Question: There is a project for sale advertised as being 85% complete. Lets say thats an accurate percentage. Can it be registered as an Experimental by the buyer? I understand the new owner wont be entitled to apply for a Repairmans Certificate. The question is more about the plane. Whats the procedure for a case like this?
Answer: There should be no problem getting the aircraft certificated as Experimental/Amateur-Built as long as it can be shown that the aircraft was built by amateurs. You should obtain records in some form of a builders log to show that the aircraft was not built for hire. It doesn’t matter who or how many persons built the aircraft, just that it was amateur-built. Keep in mind that someone will have to sign the form 8130-12 swearing that this is the case.
Question: Whats to keep me from flying my 250-mph, 1600-pound-gross, 70-mph stalling Long-EZ as a Light Sport by, you know, just lying about all that stuff? Just curious.
Answer: There is nothing to keep you from flying any airplane without a medical or proper rating-until something happens! You can even save quite a lot of money on insurance, because the insurance company would not cover anything once it discovers that you are operating outside of the FARs.
Let’s say you get ramp-checked. The inspector will ask you what part of the regulations you are operating under. If you say, Sport Pilot, he will ask you to show proof that your aircraft is Light Sport compliant. It is then up to you to show that you are in compliance. If you were talking about an aircraft that might be on the very edge of the Light Sport envelope, you might get away with it, depending on the inspector. A Long-EZ is not close to the edge, and quite a ways over it.
Further, let’s say you have an incident. Again, the inspector is going to want to see evidence that you are in compliance with the regs. If you have insurance, it’s probably not going to pay. If you have damaged someone else’s property, get ready to go to court. You probably should settle. I don’t think your chances would be very good in front of a judge.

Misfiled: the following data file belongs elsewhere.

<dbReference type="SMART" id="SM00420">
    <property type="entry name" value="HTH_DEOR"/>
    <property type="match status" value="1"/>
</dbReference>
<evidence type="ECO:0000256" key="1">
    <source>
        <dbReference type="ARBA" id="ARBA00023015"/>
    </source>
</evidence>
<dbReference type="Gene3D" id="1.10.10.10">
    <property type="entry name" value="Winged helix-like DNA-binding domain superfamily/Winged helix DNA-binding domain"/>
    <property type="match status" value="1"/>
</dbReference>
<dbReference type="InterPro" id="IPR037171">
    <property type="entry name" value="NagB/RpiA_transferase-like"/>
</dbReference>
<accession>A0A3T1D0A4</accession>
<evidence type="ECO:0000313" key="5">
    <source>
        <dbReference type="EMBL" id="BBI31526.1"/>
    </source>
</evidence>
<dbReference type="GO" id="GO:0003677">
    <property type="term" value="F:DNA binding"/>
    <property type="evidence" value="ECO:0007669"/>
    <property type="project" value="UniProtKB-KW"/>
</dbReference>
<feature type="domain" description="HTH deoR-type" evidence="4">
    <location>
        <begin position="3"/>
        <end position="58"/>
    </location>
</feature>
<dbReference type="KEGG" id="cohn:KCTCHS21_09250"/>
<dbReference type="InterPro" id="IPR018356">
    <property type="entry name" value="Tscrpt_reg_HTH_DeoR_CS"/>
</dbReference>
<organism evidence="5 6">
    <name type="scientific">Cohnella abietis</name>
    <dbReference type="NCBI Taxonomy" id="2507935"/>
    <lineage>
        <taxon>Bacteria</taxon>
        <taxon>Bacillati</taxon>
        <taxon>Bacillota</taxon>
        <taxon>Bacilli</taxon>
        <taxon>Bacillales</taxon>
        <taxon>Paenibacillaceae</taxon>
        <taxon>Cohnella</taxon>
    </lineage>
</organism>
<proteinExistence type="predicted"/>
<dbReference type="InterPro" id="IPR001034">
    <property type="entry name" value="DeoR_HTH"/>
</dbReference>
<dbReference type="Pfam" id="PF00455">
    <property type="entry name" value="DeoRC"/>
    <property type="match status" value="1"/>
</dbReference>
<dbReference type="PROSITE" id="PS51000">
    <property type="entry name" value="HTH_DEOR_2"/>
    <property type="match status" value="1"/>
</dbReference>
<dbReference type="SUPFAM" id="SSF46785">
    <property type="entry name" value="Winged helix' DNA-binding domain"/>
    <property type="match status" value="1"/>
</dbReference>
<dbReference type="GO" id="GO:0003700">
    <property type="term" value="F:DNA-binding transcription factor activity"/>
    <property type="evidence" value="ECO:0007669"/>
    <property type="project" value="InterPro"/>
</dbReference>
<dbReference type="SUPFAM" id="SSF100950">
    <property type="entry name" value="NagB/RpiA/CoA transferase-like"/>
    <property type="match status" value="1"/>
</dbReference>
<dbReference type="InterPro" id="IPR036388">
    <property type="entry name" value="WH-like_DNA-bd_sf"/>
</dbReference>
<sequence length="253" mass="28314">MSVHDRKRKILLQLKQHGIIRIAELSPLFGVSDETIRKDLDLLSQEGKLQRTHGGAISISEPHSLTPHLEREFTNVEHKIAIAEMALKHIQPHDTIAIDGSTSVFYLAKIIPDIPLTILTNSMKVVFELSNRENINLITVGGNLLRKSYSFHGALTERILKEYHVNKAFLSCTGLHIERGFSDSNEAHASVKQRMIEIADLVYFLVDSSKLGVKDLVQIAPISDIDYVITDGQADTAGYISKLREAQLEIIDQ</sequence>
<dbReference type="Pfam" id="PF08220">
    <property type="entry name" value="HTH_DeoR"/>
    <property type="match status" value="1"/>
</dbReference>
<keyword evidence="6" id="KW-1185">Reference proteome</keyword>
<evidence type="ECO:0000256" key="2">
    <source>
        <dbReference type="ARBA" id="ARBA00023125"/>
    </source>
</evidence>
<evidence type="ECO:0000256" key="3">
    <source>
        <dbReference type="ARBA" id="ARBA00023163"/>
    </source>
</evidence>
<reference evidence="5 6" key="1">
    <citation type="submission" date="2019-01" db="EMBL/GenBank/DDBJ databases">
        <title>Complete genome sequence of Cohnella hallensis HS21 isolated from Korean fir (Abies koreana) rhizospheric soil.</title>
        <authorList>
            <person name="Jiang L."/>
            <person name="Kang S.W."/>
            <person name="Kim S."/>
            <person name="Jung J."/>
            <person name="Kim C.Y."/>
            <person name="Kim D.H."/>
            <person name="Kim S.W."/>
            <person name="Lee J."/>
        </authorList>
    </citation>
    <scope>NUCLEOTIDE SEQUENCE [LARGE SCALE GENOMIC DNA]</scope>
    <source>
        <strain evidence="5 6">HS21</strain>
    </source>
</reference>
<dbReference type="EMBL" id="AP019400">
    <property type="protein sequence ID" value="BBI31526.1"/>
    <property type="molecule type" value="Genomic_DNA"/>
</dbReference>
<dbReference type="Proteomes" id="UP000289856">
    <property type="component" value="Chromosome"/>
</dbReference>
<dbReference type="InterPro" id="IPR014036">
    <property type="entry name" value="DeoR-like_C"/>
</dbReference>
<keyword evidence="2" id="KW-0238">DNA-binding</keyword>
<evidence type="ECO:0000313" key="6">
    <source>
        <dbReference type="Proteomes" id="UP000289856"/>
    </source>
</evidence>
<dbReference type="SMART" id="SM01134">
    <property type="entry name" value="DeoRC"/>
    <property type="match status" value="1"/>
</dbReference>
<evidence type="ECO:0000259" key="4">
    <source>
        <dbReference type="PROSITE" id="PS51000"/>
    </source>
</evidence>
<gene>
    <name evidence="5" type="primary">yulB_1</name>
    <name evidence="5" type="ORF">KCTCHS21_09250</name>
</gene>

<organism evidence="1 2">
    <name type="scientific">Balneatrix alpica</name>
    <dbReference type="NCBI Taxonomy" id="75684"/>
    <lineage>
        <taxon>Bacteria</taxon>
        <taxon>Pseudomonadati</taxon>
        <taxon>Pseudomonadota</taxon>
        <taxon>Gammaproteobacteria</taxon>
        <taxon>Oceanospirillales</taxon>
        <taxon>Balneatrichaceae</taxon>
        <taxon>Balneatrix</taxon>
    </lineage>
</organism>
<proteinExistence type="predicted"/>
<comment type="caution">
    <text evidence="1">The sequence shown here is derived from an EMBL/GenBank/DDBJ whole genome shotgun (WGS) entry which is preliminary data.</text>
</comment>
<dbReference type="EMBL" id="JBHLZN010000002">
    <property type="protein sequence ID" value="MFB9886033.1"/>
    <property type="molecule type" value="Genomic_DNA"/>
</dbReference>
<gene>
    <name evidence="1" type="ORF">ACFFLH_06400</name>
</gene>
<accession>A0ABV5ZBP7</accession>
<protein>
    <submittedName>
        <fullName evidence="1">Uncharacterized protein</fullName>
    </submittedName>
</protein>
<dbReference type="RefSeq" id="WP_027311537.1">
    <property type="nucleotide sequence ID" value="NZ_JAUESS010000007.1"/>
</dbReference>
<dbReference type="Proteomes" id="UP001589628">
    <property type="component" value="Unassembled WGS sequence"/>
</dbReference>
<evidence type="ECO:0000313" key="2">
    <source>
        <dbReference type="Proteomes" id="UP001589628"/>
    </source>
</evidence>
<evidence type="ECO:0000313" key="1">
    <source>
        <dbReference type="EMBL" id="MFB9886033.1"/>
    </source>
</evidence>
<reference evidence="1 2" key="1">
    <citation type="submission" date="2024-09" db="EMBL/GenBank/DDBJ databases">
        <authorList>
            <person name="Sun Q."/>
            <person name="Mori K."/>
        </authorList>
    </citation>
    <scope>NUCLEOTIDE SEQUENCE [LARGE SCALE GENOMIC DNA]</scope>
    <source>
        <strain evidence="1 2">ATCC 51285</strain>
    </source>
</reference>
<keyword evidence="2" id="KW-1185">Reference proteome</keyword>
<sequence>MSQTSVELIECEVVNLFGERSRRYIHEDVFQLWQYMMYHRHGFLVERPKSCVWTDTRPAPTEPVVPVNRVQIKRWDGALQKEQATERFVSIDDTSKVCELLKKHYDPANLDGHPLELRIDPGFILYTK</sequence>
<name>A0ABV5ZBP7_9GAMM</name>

Im sure that there are many people flying without a medical certificate for one reason or another. Ninety percent of the time they get away with it. But when something happens, their loved ones are the ones who suffer.
If the plan is to produce documentation showing that your aircraft is Light Sport compliant, you will need extensive paperwork explaining why your aircraft is so different from all of the other Long-EZs out there.
The bottom line? Yes, you might get by with it. But I certainly wouldn’t advise it.
Question: Now that Ive actually seen the RV-12 at Oshkosh, Im 99% ready to write the check. But I have a few concerns about building it my way, such as a different restraint system, lighting, avionics, etc. No major structural or aerodynamic changes, just customization items, minor deviations from being a N412RV clone. Who ultimately decides if it meets the 51% criteria and can be built and licensed as an Experimental/Amateur-Built versus an Experimental LSA? Finally, can you give me some direction on finding a good DAR locally?
Answer: To qualify as ELSA, the aircraft must be built specifically to the plans. No changes, period, except for paint. However, keep in mind that after certification, you may make any modifications you like so long as the mod doesn’t take the aircraft out of the Light Sport parameters.
The issue regarding Experimental/Amateur-Built versus ELSA would be up to the FAA inspector or DAR. I have evaluated the RV-12 kit and have come up with the builder accomplishing 56% of the work if built according to plans. Of course, any changes would increase this number. I personally don’t see an issue with the RV-12 being built as an Experimental/Amateur-Built. Even so, remember that Vans designed this aircraft as an ELSA kit, so if you go any other route, the factory most likely wont be able to assist you with making changes. Youll be on your own at that point.
A listing of DARs is at www.faa.gov. Under the Aircraft tab, click on Aircraft Certification. Then click on Airworthiness Certification. Under Resources, click on Find Designees & Delegations. Under Designees, click on Designated Airworthiness Representatives, Maintenance & Manufacturing. This will bring up a listing of DARs by state. You are looking for a DAR with Function Code 46 for Experimental/Amateur-Built or Function Code 47 for Experimental Light Sport.
Please send your questions for DAR Asberry to firstname.lastname@example.org with Ask the DAR in the subject line.